Investment firm Hearthstone laid off its IT team during the economic downturn. CTO Rob Meltz turned to cloud services and virtualization to keep the business running and growing.
Cloud backup and storage. Disaster recovery is a significant priority for Hearthstone. Compliance with financial industry regulations is one major reason. Earthquakes are another -- three of Hearthstone's offices are in California. The company is now in the process of dumping its old tape backups and offsite storage in favor of cloud backup with StorageCraft's ShadowProtect and cloud storage with Egnyte.
VoIP communications. Hearthstone swapped out its phone system for a VoIP platform last year. "That meant I no longer had a legacy PBX where you needed specialized talent to support it," Meltz said. "VoIP is just so much easier, and I could integrate that into our existing infrastructure."
Cloud filesharing and sync. Like lots of other small and midsize businesses (SMBs), Hearthstone's team is spread across multiple locations. Enabling everyone to access, share and -- perhaps most importantly -- sync files on and off the corporate network is one of the company's most pressing tech needs. "The biggest headache I had was [supporting] four offices and about a dozen people out of those various offices roaming around in the field, using the 'old-style' method," Meltz said. That method involved Microsoft's offline files feature and a VPN. The process was often slow and cumbersome; it also relied heavily on user action -- not usually the most foolproof IT strategy.
"The problem was that we had over 250,000 files that had to be synced across our mobile users," Meltz said. "These are the guys that do analytics for our company. They do $100 million deals and they need to have that information [in] their hands when they need it."
Meltz picked EMC's Syncplicity from an increasingly crowded field of business-oriented providers like Box.net and Citrix's ShareFile. Now the necessary files -- the company has roughly 1 TB of data on its file servers -- are synced automatically with no user intervention. Meltz was drawn to Syncplicity for several reasons. He found it easy to administer as a single person with minimal time; the platform's security protocols satisfy his auditors, among others; and Syncplicity can overlay an existing file-and-folder structure -- Meltz simply designates which folders and sub-folders he wants shared and synced -- rather than requiring administrators or users to move files to a special sync folder.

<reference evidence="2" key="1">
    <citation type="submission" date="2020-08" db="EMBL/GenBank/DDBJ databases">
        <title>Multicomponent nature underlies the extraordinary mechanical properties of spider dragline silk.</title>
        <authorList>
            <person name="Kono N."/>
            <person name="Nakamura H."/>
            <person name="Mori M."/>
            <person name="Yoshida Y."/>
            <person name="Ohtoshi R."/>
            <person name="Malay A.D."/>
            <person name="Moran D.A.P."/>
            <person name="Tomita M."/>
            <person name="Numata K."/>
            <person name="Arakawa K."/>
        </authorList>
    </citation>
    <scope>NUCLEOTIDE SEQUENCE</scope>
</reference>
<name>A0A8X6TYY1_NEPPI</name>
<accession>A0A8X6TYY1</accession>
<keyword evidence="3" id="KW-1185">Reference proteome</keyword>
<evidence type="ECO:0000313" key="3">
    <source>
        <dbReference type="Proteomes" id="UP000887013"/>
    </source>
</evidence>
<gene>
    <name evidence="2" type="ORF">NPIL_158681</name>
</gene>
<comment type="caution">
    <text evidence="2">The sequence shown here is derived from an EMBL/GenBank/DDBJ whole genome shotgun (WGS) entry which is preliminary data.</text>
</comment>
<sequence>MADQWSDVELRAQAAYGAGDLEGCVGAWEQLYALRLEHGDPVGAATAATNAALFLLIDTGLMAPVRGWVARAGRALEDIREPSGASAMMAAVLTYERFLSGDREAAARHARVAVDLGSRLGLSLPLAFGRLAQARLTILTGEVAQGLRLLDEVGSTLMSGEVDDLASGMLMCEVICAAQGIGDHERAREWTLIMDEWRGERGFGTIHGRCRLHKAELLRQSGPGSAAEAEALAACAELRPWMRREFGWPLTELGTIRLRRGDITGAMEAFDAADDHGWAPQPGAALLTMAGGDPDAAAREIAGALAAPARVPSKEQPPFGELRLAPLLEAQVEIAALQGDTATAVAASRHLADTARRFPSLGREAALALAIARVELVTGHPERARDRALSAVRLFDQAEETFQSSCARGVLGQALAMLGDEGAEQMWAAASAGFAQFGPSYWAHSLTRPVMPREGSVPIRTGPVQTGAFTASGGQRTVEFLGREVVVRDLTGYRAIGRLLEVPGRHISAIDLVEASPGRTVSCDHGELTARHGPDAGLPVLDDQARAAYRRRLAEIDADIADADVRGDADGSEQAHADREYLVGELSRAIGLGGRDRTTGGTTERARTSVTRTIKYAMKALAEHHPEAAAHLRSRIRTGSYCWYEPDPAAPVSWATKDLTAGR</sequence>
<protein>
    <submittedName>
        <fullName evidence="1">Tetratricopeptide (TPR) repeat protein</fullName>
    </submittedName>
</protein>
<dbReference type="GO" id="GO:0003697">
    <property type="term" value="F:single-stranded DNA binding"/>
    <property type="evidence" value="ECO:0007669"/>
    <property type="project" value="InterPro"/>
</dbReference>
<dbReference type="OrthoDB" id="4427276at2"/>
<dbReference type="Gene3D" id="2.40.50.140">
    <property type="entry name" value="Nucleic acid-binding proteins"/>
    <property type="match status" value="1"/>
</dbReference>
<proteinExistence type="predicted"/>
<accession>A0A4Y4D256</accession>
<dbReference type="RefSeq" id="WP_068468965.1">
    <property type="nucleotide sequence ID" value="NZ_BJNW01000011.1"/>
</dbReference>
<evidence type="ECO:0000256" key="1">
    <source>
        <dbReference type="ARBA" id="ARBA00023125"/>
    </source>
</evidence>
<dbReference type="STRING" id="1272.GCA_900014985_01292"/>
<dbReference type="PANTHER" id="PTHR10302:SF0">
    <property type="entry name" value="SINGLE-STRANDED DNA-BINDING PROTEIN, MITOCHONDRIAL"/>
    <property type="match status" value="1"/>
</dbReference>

Another appeal: Meltz has been able to cut back his disaster recovery spending elsewhere -- around $20,000 annually with SunGard -- because the data is now online. "I no longer need to worry about having servers to rebuild after an earthquake," he said. "I can simply point users to an Internet connection and their files are there, and it's an automated process."
In a sense, Hearthstone's Syncplicity adoption has become a poster-child application for its cloud usage. Meltz now credits the platform for unintended benefits, such as better enabling a bring-your-own-device (BYOD) office. "I've been a big advocate of [BYOD], but prior to Syncplicity my hands were tied," Meltz said. "There was nothing that I could afford to do as a small shop to really be a promoter of [BYOD], and now I can."
A native iOS client allows employees to use iPhones and iPads to access corporate data; Meltz is comfortable with that because it doesn't require any additional effort on IT's part, and he can remotely wipe the data from a lost or stolen device. Meltz added that he's in the process of considering allowing Android and eventually Windows 8 devices on the network as well.
While Hearthstone's VPN traffic has dropped dramatically with its increased cloud reliance, there has been a seesaw effect on bandwidth consumption. The firm last week put in an order with its ISP to more than double bandwidth from four T-1 lines to 10 bundled together.
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